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I’m Only 11% Happier!

November 9, 2011

As a permanent temporary worker, I’ll often salvage my sanity by looking up unemployment stats and reading about a hopeless and jobless future. Pretty morose, huh? I actually have some way more fun hobbies, but I couldn’t think of a better exordium to introduce the Canadian Index of Well-Being.

Here’s a picture of Happy Stephen Harper.

There’s a competing hyperbolic rhetoric in Canada that’s being played out in Occupy movements across the country.

While one side claims there are no dream jobs, an education does not ensure you a career, you will not be well paid when you enter the workforce, your work-life balance will be all work, you will struggle to pay your rent, raise a family, and afford healthy meals. And I’ve heard politicians do not care about your interests or the environment.

Another side is saying the opposite. The older generation took any job they could get. They knew what kind of world they were going into. They worked hard long hours to get where they are. They didn’t whine and expect the world to give them things. They worked for it, and now they have to work past retirement to support those younger people who refuse to work.

That kind of rhetoric does not change the situation in Ontario, where the unemployment statistics from Stats Can in August read:

17.2 per cent: 15- to 24-year-olds
7.0 per cent: 24- to 44-year-olds
7.3 per cent: Overall population

The Canadian Index of Well-being has just been released and indicates that while the GDP has steadily increased, well-being has not. The report only goes back to 1994 and is thus an indicator of Canadian progression since then.

Money doesn’t equal happiness? No, and it shouldn’t. Other factors certainly come into play and are also reasons why Canada is great.

The index looks at eight central domains, Community Vitality, Democratic Engagement, Education, Environment, Healthy Populations, Leisure and Culture, Living Standards, and Time Use, to assess a score to Canadian well-being.

While you should certainly check it out and give it a quick read, it reports on something remarkable. While Living Standards, Community Vitality, Democratic Engagement, Education, and Healthy Populations have improved. Yet, Environment, Time Use, and Leisure and Culture have not improved.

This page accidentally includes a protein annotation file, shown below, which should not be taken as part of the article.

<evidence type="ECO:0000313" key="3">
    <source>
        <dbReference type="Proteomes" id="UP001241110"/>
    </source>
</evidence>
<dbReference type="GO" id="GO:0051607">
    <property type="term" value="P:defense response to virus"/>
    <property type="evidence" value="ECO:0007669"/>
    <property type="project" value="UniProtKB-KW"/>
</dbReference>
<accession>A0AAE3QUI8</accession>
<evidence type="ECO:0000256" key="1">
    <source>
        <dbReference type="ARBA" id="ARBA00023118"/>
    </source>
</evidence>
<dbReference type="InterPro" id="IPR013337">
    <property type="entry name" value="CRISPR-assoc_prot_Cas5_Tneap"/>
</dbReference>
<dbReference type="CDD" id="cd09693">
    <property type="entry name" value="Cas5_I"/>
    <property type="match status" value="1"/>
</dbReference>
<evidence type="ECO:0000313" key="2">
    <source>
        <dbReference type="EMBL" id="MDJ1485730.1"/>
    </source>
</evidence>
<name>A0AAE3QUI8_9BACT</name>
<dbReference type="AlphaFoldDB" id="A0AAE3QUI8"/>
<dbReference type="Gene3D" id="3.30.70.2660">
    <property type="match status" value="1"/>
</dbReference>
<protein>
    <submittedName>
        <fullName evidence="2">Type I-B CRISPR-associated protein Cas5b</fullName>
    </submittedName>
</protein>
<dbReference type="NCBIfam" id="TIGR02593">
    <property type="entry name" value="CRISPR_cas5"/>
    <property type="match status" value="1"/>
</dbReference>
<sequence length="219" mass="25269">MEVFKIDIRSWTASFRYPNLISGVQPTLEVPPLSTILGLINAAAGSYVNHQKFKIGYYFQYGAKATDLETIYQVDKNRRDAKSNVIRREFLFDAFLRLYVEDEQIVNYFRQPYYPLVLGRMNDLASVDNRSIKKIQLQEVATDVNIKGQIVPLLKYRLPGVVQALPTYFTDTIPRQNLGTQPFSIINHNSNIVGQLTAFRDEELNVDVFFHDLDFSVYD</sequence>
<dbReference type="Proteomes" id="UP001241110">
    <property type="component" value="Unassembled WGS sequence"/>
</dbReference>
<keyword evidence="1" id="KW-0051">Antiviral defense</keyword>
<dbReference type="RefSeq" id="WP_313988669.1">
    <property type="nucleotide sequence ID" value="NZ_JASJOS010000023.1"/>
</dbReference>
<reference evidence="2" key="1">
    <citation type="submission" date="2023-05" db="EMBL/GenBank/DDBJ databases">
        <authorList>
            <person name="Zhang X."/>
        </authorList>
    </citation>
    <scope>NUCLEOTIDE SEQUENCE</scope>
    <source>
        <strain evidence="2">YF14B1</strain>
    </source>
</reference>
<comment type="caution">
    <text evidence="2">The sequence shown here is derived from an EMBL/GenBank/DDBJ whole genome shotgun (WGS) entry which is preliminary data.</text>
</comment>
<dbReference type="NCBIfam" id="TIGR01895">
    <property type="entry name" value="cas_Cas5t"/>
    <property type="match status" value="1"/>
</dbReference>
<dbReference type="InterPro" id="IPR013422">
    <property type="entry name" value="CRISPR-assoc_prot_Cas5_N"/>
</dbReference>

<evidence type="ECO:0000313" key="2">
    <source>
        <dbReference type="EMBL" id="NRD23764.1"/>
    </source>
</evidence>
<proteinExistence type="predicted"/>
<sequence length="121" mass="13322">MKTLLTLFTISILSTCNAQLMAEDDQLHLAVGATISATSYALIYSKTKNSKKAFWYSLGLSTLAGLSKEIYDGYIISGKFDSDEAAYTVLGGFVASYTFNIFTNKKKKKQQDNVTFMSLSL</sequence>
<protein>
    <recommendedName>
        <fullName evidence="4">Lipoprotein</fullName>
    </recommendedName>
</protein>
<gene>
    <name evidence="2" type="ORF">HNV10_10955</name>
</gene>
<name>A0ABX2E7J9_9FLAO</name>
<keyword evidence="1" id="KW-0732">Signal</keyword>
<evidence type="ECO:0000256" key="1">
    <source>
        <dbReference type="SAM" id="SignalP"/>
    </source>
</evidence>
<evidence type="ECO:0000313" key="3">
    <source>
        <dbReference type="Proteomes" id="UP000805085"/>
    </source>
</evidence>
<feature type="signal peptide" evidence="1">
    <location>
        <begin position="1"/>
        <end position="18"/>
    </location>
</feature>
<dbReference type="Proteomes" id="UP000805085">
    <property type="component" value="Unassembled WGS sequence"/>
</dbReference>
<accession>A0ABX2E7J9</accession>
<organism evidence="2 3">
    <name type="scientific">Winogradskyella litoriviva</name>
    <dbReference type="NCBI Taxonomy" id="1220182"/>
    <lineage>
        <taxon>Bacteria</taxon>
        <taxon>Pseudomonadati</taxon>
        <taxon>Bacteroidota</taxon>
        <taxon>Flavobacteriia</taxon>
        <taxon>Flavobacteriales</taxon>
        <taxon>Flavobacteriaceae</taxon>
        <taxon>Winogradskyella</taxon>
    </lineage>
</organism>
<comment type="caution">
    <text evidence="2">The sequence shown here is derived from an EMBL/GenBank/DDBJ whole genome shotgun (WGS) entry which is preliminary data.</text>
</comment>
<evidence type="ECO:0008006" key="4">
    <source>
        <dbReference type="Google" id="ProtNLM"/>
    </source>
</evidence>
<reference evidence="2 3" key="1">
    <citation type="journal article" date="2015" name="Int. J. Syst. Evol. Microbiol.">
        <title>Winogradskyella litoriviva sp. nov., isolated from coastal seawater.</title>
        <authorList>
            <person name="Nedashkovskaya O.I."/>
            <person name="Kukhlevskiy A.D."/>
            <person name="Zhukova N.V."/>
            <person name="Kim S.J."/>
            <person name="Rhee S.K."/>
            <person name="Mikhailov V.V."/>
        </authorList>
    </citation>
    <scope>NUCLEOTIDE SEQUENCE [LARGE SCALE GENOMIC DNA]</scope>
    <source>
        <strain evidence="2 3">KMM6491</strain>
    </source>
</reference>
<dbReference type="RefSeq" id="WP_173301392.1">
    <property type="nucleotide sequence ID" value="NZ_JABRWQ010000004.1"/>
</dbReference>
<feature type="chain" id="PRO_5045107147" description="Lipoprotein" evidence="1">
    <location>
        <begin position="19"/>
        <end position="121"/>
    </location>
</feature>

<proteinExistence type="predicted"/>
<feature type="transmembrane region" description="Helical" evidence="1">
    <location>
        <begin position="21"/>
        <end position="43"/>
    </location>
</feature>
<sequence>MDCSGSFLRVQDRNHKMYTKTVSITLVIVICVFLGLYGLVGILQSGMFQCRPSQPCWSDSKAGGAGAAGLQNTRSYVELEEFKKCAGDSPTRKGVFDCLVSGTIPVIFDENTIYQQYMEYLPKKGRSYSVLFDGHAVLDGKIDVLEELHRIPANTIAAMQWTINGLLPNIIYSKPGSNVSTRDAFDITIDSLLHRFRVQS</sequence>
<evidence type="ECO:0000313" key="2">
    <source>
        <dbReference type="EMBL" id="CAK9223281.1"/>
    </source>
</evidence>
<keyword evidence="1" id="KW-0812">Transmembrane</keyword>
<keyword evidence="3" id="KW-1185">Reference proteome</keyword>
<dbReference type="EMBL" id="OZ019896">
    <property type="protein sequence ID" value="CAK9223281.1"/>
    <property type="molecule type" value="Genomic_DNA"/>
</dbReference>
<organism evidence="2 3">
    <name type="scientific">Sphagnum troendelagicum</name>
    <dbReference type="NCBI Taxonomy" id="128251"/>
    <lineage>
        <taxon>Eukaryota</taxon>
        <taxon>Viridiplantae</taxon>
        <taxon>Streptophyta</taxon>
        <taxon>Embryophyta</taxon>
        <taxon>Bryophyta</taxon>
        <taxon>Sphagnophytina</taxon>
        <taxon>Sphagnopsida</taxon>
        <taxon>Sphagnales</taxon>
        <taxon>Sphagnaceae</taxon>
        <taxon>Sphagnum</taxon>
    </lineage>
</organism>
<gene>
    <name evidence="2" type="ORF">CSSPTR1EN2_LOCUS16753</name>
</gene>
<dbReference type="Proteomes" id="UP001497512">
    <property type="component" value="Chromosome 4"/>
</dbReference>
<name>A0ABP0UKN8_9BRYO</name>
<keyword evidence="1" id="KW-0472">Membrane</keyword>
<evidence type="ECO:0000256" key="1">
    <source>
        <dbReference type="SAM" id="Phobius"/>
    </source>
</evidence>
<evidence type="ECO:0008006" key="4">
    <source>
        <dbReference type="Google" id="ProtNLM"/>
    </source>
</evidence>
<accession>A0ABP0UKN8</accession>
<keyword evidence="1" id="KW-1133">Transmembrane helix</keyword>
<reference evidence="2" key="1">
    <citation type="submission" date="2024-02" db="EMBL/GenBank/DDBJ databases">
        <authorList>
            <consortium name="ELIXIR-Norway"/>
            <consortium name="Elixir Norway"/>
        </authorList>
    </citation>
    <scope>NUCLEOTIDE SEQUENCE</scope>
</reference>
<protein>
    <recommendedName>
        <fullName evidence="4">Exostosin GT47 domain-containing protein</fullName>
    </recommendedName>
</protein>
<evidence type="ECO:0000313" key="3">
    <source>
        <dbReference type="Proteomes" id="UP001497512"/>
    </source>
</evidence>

Canadians are certainly enjoying some degree of wealth, safety, and health, but they certainly are working harder, longer and enjoying life less.

Importantly, the CIW shows that values change. They should change, and society would be stagnant without change. The values that seem to be of importance indicate that greater wealth does not improves happiness.

GDP is certainly no indicator of individual wealth.

Unrelated to the CIW, is a report put out this month by Dr. Paul Kershaw. He writes, “the new reality for parents with preschool kids is a decline in the standard of living.  Compared to the previous generation, young families have less time together, less household income after housing, and insufficient services to balance work and young kids.”

Perhaps there are concerns that are real. The Occupy Bay Street does unveil some real concerns. Young people are working harder and longer. They will take any job they can get, and there is a general feeling of dissatisfaction.

The obvious reason why unemployment is so high is change. The market has changed drastically. The younger generations are facing the challenge of reinventing themselves, finding new goals, and ignoring established ways of doing things. The established way of doing things is not making life any better. It may be much easier, but it isn’t make things better.

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